We loved to travel by car in the 1960s, and the motels we stayed at were usually simple and affordable. They had the coolest signs, too!
In the 1960s, the motel industry was in a state of transition. Modern motel chains were beginning to crowd out the old-fashioned roadside inns. When you pulled up to the motel office, the element of surprise was gone....weary travelers knew just what to expect when they saw a Holiday Inn or Howard Johnson sign along the road. Modern motel chains provided air-conditioning, swimming pools, restaurants, color TV, direct-dial phones and, above all, consistency.
The Howard Johnson restaurant chain entered the motel business in 1954. Their orange and turquoise Motor Lodges were a familiar sight for travelers in the 1960s.
The American landscape in the 1960s: suburban housing developments, interstate highways and a Howard Johnson's at every off-ramp.
on the road In the 1960s, motorists began to choose the new interstate highways for long distance travel. The glory days of roads like Route 66 gradually came to an end, and many of the businesses and tourist traps that once flourished along the "Mother Road" fell on hard times.
A typical vacation now included long stretches of uninterrupted travel on limited-access freeways. Kids passed the time by doodling on their magic slates and playing travel games. Mom and Dad scanned the horizon for the familiar "Gas-Food-Lodging" signs that promised welcome relief from the road. The phrase "Are we there yet?" became the unofficial slogan for long-distance travel in the 1960s.
gas stations When you drove over the hose and rang the bell at the gas station, the attendant came out and did everything for you....filled the tank, cleaned the windshield and checked the oil! In addition to performing simple repairs, the typical station also sold motor oil and provided trading stamps and free road maps.
planes & trains Jet airliners were developed during World War II and were first used for commercial flights in the 1950s. Air travel increased in the 1960s, giving the era a new nickname: the jet age.
There was a time when trains were the preferred method of long-distance travel. In the early 1960s, several famous cross-country trains were still running, including the California Zephyr and the Broadway Limited. A handful of electric interurban routes were also still operating between cities. By the end of the decade, many of the cross-country routes had been eliminated, and passenger trains were generally used only for commuting from the suburbs to jobs in the city.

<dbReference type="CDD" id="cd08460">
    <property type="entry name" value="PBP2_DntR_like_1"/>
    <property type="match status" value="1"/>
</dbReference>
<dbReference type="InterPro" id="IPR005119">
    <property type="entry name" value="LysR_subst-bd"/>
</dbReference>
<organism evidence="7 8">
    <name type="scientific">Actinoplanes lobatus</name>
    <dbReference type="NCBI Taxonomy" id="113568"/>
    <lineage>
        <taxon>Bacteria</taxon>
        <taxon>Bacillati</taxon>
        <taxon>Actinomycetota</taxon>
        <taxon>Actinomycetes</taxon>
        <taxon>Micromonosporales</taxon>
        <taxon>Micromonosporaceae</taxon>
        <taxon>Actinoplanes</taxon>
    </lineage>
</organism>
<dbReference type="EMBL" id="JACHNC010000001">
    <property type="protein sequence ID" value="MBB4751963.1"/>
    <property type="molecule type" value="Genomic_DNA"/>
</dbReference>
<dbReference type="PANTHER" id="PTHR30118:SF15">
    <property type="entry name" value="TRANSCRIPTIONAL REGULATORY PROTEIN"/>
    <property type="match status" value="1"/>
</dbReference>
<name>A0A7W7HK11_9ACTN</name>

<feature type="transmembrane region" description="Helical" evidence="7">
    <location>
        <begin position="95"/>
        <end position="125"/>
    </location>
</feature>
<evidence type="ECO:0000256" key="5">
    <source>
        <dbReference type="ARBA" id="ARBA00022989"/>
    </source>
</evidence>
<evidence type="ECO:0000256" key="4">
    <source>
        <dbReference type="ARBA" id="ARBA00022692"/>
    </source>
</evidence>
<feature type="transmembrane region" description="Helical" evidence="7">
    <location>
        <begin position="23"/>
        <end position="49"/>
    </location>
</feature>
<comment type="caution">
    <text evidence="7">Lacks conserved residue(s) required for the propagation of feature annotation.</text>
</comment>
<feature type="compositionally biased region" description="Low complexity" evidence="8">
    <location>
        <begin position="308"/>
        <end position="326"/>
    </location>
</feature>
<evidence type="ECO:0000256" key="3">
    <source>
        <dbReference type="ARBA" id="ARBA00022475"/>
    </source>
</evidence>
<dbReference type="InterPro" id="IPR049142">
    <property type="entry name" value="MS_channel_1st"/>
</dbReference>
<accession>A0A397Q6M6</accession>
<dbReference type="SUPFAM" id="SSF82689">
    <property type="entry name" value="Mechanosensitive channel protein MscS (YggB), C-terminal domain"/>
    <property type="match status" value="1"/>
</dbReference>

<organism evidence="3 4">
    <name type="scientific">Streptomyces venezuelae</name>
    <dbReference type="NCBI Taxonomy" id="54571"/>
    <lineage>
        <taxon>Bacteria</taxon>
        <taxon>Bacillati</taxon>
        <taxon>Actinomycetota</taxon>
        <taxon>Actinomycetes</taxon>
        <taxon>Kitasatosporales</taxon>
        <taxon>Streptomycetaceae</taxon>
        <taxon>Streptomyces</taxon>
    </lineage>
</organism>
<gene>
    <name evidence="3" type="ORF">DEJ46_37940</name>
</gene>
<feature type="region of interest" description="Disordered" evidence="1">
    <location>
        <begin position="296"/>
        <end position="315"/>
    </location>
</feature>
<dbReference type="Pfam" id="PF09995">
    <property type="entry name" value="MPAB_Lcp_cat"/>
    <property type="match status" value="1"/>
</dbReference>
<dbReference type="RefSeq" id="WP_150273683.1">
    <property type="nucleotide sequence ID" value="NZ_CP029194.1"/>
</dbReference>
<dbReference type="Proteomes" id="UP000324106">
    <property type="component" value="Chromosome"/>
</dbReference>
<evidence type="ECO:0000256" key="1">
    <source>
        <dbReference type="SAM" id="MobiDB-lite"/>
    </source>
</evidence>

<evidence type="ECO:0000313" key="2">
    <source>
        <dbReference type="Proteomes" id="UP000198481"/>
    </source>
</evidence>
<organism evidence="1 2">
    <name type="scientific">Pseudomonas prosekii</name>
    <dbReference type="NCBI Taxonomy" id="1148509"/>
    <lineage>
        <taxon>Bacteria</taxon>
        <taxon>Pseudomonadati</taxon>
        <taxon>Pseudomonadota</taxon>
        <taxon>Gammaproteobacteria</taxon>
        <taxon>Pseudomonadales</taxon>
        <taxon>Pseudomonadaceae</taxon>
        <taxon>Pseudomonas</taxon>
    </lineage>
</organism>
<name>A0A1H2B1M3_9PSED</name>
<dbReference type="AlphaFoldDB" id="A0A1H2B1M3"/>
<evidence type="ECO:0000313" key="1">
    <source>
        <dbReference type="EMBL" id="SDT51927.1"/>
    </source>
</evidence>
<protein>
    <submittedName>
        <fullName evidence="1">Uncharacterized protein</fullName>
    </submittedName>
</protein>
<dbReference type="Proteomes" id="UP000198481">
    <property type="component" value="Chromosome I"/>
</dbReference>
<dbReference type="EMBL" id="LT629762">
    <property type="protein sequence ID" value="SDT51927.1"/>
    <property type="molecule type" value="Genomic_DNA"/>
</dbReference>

Las Vegas Las Vegas began its transformation from dusty frontier town to entertainment mecca in the 1940s. By the early 1960s, the glitz and glamour of the Vegas scene made it a top travel destination.
During this decade, major corporations entered the world of casino ownership. This helped to transform the town's gambling industry from a small-time concern with mob ties to a legitimate big business.
amusement parks & fairs This was a crucial decade for the nation's amusement parks. Disneyland's theme park concept was catching on, and the industry was sitting up and taking notice. Larger parks began to update their images, while the older parks that couldn't adapt were left in the dust. In Ohio, Cedar Point embarked on a renovation project that would eventually make it the most popular park in the country. Other parks, like Riverview in Chicago, fell victim to the changing times and closed their doors.
Gradually, the smaller parks were replaced by modern, corporate-owned mega parks. The future of the industry became evident with the opening of Six Flags Over Texas in 1961 and Six Flags Over Georgia in 1967.
The world's fair showcased the technological marvels of today and the wonders of tomorrow. There have been many fairs since the 1960s, but this decade was really the last time that the American public found futuristic technology captivating enough to attend fairs in record numbers.
vacation spots Hawaii saw an increase in tourism after becoming a state in 1959, and tropical destinations in general became more popular, thanks to air-conditioning and jet travel.
The popularity of ski vacations was also growing during this decade.
Young families favored kid-friendly destinations that could be easily reached by car. During the 1950s and 1960s, newlyweds honeymooned in the Poconos, and many Jewish families from New York City spent their summers in the Catskills.
In the 1960s, bigger was better and fuel economy was the farthest thing from our minds. Young people cruised around town in muscle cars, families piled into station wagons, and glamorous sophisticates enhanced their suntans in convertibles.
whatever happened to....side vents? Side vent windows were small triangular windows that passengers in the front seat could push open. They were a standard feature on most car models, but in the 1960s they began to be eliminated. The 1966 Buick Riviera was the first car designed without side vents. The Pontiac Firebird and Chevy Camaro lost their side vents in 1968. In the energy-conscious 1970s, automakers removed side vents from the remaining models because they weren't aerodynamic.
FM radios became standard equipment in new cars in 1963